One of the foremost priorities in Poland’s digital strategy is the expansion and enhancement of digital infrastructure. This includes significant investments in broadband and mobile internet access, particularly focusing on bridging the digital divide between urban and rural areas. The government aims to provide nationwide high-speed internet access, which is seen as crucial for enabling digital services and fostering economic growth. To this end, Poland has adopted ‘5G for Poland Strategy‘. The 5G strategy for Poland focuses on developing fifth-generation wireless communication networks as a high priority for the Polish government, aiming to significantly boost the economy. By 2025, the plan is to provide universal access to the internet with a minimum bandwidth of 100 Mb/s or higher for all Poles. 


In recent years, Poland has emerged as a focal point in the global landscape of cybersecurity. The onset of the Russian-Ukraine war has exacerbated the situation, leading to a significant uptick in cyber-attacks targeting the nation. These attacks are not only prevalent but also span a diverse array of sectors, including healthcare, finance, and government institutions, marking a critical era in Poland’s digital defence strategy.

In response to the growing cyber threats, the Polish government, spearheaded by the Ministry of Digital Affairs, has developed and implemented the Cybersecurity Strategy of the Republic of Poland for 2019-2024. This strategic document underscores the importance of resilience against cyber-attacks and the safeguarding of data across both military and private sectors. The primary objectives of the strategy include bolstering the national cybersecurity framework, enhancing the sharing of information pertaining to cyber threats, and refining the coordination among various law enforcement entities.

On the international stage, Poland is actively engaged in international cybersecurity collaboration, with the NASK Institute playing a pivotal role in both the research and implementation of effective cybersecurity measures. Poland has also ratified the Council of Europe Convention on Cybercrime, commonly known as the Budapest Convention.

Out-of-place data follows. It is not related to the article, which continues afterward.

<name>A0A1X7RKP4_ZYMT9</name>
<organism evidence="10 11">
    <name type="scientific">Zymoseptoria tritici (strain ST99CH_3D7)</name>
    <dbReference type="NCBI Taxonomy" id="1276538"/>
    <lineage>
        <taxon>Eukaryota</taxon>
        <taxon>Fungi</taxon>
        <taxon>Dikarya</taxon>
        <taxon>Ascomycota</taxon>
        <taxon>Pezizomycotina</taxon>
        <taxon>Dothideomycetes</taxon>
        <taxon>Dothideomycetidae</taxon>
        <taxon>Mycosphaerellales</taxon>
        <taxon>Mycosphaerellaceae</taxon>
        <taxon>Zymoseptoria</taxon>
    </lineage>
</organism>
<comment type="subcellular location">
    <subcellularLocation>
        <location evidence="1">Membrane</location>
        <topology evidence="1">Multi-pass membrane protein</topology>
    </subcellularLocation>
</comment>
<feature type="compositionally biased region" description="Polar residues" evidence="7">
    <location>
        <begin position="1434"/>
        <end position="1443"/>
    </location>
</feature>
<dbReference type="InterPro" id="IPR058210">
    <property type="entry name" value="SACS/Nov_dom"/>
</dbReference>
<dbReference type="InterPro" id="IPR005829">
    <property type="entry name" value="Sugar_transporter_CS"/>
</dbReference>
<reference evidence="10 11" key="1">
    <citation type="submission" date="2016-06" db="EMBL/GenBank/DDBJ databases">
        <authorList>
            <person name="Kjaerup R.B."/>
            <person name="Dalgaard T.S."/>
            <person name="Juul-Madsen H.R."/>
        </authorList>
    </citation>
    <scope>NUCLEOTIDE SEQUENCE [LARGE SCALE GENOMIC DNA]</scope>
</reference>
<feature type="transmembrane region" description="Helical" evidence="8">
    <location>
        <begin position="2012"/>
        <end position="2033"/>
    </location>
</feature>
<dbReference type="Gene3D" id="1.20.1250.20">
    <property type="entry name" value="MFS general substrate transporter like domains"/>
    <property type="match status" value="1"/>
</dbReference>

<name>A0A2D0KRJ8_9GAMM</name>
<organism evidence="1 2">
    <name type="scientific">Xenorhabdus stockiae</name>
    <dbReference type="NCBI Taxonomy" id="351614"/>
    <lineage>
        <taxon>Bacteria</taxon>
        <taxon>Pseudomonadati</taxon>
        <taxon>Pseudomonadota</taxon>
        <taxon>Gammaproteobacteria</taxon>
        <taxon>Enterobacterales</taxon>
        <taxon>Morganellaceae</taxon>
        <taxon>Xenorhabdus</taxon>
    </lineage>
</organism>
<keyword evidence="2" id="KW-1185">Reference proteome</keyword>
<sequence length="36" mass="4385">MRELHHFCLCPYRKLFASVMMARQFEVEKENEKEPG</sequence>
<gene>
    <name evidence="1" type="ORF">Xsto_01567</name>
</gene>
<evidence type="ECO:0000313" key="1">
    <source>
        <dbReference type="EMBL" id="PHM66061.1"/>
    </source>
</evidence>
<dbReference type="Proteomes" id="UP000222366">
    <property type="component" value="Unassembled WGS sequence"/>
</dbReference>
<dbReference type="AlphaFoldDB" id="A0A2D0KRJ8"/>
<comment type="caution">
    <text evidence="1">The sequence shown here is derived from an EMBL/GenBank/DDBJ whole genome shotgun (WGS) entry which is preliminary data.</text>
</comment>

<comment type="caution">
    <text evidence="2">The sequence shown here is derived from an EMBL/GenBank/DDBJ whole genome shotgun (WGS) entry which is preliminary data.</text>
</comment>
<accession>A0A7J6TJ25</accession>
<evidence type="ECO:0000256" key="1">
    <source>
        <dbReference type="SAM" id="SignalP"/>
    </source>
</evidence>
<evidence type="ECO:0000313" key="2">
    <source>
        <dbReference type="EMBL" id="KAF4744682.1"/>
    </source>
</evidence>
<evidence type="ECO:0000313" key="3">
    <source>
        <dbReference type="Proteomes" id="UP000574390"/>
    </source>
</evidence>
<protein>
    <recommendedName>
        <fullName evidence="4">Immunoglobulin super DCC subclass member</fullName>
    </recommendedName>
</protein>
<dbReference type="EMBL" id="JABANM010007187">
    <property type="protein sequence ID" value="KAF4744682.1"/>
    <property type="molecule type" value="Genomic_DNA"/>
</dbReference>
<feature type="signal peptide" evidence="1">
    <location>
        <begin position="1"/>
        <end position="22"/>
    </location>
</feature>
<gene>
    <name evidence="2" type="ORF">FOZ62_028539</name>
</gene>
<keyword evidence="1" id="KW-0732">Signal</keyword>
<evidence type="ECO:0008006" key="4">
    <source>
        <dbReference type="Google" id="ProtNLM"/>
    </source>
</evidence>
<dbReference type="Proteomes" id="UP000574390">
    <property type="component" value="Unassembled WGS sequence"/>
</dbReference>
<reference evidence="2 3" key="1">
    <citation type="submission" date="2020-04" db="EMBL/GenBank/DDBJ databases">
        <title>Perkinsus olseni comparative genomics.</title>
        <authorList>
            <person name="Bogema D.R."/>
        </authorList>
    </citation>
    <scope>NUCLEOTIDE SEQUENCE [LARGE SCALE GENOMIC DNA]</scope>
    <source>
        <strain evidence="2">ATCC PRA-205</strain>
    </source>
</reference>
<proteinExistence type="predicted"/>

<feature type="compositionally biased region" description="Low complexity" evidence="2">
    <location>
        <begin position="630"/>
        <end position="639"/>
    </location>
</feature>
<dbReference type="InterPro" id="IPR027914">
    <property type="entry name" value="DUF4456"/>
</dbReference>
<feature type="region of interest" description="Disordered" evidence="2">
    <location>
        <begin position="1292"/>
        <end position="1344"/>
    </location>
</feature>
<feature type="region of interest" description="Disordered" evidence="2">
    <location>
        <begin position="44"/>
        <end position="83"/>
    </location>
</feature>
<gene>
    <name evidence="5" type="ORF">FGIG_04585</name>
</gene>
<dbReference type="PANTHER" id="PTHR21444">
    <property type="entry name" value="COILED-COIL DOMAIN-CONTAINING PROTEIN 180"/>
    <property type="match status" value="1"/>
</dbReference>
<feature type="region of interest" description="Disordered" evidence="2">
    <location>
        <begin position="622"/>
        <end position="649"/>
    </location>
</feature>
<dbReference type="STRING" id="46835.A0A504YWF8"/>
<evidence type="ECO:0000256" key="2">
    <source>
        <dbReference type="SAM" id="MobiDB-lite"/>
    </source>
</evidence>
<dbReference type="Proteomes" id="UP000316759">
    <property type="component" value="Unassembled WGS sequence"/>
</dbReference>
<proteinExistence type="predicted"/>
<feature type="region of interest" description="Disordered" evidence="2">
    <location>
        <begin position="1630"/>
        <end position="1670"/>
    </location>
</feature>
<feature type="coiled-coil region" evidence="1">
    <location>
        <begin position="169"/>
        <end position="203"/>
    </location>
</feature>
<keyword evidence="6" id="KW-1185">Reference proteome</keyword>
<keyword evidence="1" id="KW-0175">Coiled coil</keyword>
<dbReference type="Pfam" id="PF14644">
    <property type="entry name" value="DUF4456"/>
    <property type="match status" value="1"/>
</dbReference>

Poland has established several critical response units known as Computer Security Incident Response Teams (CSIRT) and Computer Emergency Response Teams (CERT). These include:

  • CERT.PL (CERT POLSKA): Operating under the Research and Academic Computer Network (NASK), it focuses on national cybersecurity threats.
  • CERT Orange: Initially known as CSIRT Telekomunikacja Polska, this team caters to the cybersecurity needs of telecom service users.
  • CERT.GOV.PL: Serving government agencies, this bilingual (Polish and English) team addresses cybersecurity issues pertinent to the government sector.
  • Government Center for Security (RCB): This center plays a crucial role in the national security landscape, focusing on cybersecurity among other responsibilities.
AI strategies and policies

In December 2020, Poland unveiled a national AI strategy with goals to transform the education system, foster the growth and innovation of AI companies, bolster national and international AI partnerships, develop a robust data ecosystem, and strengthen digital infrastructure.

Core Areas of Focus:

Society, Education, and Science:

  • Educate the population on the benefits and necessities of AI.
  • Overhaul the education system to enhance AI and digital literacy.
  • Offer AI training programs and IT courses.

Economy and Public Affairs:

  • Create a virtual research institute for AI in partnership with corporations, universities, and NGOs.
  • Support AI research, development, and innovation across multiple facets.
  • Implement AI technologies in the public sector to maximize their potential.


  • Set up observatories and professorships to tackle ethical and legal issues in AI.
  • Keep track of AI regulations both from European and international bodies.


  • Develop a data policy that ensures the availability of high-quality data and enhances data sharing.
  • Establish virtual data warehouses to facilitate industry data sharing among companies.

Societal Challenges:

  • Fund AI projects that align with the objectives of the European Green Deal, which includes transforming energy production, advancing circular manufacturing, and cutting emissions.

The strategy’s overarching goals are to transform the education system, foster the growth and innovation of AI companies, bolster national and international AI partnerships, develop a robust data ecosystem, and strengthen digital infrastructure.